Goals begin behaviors. Consequences maintain behaviors.

Last month I finished reading “The One Minute Manager” by Kenneth Blanchard Ph.D. and Spencer Johnson M.D. Who knew such a thin book could contain so much wisdom!

There’s a lot of content in this tiny book. Today I wanted to focus on the section I found the most helpful – the one minute reprimand.

Do you have a hard time disciplining your direct reports? Do you hold back because you think you’re being too strict? Do you let their poor performance sneak by because you’re afraid of confronting them?

“The feedback on the one minute reprimand is immediate. That is, you get to the individual as soon as you observe the misbehavior or your data information system tips you off. It is not appropriate to gunnysack or save up negative feelings about someone’s poor performance.” – Blanchard and Johnson

I read in different business books that you’re not meant to address bad behavior the first time you witness it. I always thought you were supposed to wait for 3 instances of the bad behavior before you confronted your direct reports on the issue.

Now I see the benefits of confronting the behaviors right when you witness it. It’s more powerful because it’s still fresh and the feedback is clear because it’s so immediate.

But be careful not to act if you only hear about the bad behavior second-hand:

“Before giving a reprimand you have to see the behavior yourself – you can’t depend on what someone else saw. You never give a reprimand on hearsay.” – Blanchard and Johnson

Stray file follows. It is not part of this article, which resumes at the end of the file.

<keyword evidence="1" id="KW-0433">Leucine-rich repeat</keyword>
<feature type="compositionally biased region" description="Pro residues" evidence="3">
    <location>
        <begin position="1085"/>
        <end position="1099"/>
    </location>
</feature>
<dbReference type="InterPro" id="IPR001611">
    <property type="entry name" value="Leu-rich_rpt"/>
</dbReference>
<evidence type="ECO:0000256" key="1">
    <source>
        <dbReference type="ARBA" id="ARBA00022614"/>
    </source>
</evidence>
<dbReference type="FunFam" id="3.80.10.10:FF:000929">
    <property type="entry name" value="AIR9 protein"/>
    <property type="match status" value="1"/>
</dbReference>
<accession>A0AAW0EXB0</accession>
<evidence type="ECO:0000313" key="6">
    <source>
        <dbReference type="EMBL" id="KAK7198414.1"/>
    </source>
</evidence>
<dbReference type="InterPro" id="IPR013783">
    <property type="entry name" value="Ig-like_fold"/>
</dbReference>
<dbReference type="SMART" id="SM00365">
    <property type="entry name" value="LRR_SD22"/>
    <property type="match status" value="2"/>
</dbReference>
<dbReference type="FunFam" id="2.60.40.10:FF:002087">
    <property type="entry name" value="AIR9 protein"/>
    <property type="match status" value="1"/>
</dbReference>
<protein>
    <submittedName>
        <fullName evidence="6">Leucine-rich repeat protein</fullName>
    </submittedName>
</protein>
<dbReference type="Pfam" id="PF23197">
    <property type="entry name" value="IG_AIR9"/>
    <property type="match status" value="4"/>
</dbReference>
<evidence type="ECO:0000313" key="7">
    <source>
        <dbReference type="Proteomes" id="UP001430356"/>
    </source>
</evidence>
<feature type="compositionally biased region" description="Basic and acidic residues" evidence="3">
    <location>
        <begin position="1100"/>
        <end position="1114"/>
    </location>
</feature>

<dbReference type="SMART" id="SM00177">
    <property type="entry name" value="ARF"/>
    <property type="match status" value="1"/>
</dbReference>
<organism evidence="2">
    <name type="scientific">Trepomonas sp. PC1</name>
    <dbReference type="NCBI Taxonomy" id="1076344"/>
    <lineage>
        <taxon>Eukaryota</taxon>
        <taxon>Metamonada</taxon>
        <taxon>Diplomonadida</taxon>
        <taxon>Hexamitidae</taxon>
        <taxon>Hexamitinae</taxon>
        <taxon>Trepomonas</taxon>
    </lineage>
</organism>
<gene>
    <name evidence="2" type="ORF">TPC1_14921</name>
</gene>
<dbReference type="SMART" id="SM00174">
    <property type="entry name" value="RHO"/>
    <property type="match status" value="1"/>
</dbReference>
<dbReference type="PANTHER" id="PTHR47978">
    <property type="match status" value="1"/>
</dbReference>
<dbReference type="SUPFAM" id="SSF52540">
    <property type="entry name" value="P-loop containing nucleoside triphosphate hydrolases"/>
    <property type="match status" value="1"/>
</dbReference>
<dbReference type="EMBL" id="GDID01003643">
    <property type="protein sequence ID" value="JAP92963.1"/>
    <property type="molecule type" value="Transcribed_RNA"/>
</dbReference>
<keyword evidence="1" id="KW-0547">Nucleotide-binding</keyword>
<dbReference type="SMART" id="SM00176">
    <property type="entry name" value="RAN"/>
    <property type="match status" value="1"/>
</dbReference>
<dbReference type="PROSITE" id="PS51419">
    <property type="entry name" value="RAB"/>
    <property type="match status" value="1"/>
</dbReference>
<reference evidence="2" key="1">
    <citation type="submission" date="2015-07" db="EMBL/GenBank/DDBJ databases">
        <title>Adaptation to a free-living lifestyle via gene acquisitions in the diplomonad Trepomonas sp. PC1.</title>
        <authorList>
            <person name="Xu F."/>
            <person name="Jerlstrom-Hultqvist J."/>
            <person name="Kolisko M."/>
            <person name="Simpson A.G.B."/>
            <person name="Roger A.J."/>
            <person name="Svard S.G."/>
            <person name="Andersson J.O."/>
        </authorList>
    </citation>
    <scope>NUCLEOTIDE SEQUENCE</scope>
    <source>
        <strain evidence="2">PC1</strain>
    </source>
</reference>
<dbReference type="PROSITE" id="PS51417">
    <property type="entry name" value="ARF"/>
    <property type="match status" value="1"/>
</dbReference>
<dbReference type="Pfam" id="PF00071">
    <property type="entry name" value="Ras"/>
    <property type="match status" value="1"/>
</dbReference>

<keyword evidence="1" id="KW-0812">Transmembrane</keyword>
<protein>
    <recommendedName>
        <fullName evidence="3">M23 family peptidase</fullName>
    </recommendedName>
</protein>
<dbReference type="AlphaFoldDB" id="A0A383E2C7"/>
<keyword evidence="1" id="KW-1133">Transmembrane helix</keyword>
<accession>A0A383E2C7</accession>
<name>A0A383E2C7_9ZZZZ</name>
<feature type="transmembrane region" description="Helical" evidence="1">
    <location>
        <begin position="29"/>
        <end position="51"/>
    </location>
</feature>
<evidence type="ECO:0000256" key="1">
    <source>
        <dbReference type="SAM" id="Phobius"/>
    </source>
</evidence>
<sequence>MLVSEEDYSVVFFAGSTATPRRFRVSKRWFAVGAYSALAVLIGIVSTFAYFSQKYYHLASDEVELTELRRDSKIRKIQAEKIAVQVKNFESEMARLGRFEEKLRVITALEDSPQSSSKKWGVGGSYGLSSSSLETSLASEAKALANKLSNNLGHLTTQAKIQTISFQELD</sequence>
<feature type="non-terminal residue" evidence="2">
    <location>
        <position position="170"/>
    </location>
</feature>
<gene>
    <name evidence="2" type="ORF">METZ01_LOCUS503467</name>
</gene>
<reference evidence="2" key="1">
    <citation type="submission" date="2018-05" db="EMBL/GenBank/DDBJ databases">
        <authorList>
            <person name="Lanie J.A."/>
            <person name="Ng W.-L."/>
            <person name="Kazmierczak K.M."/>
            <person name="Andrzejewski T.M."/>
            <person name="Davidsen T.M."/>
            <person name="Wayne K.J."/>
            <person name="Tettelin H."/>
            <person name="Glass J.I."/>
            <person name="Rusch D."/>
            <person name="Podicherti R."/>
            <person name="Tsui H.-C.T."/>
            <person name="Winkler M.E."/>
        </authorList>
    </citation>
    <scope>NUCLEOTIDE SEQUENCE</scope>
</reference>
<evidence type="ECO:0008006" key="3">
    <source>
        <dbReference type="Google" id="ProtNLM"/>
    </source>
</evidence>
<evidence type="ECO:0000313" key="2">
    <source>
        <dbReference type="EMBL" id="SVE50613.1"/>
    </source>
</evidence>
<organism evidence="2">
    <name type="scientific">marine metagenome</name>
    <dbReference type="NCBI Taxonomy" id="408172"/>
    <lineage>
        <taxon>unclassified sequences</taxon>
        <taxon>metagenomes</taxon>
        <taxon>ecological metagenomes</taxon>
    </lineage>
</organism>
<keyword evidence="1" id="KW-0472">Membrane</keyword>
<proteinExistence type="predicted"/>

And here’s the formula that describes how you deliver the one minute reprimand:

“These three basic ingredients: telling people what they did wrong, telling people how you feel about it, and reminding people that they are valuable and worthwhile lead to significant improvements in people’s behavior.” – Blanchard and Johnson

Keep your focus on the behavior:

“It’s very important when you are managing people to remember that behavior and worth are not the same things. What is really worthwhile is the person managing their own behavior. If you are first tough on the behavior, and then supportive of the person, it works.” – Blanchard and Johnson

Sometimes it’s easier to just let bad behavior slide. You don’t want to be too harsh right? Wrong, you need to care.

“Sometimes you have to care enough to be tough. And I am. I am very tough on poor performance – but only on the performance. I am never tough on the person. The people he worked with felt that he was honestly on their side from the very beginning. And that made all the difference.” – Blanchard and Johnson

Did this post on the one minute reprimand clarify your role as a manager? Contact me, I’d love to hear about it!

Author: David Neely

Professional Software Developer. Technology and Web Coordinator at the University of Hawaii's Manoa Career Center.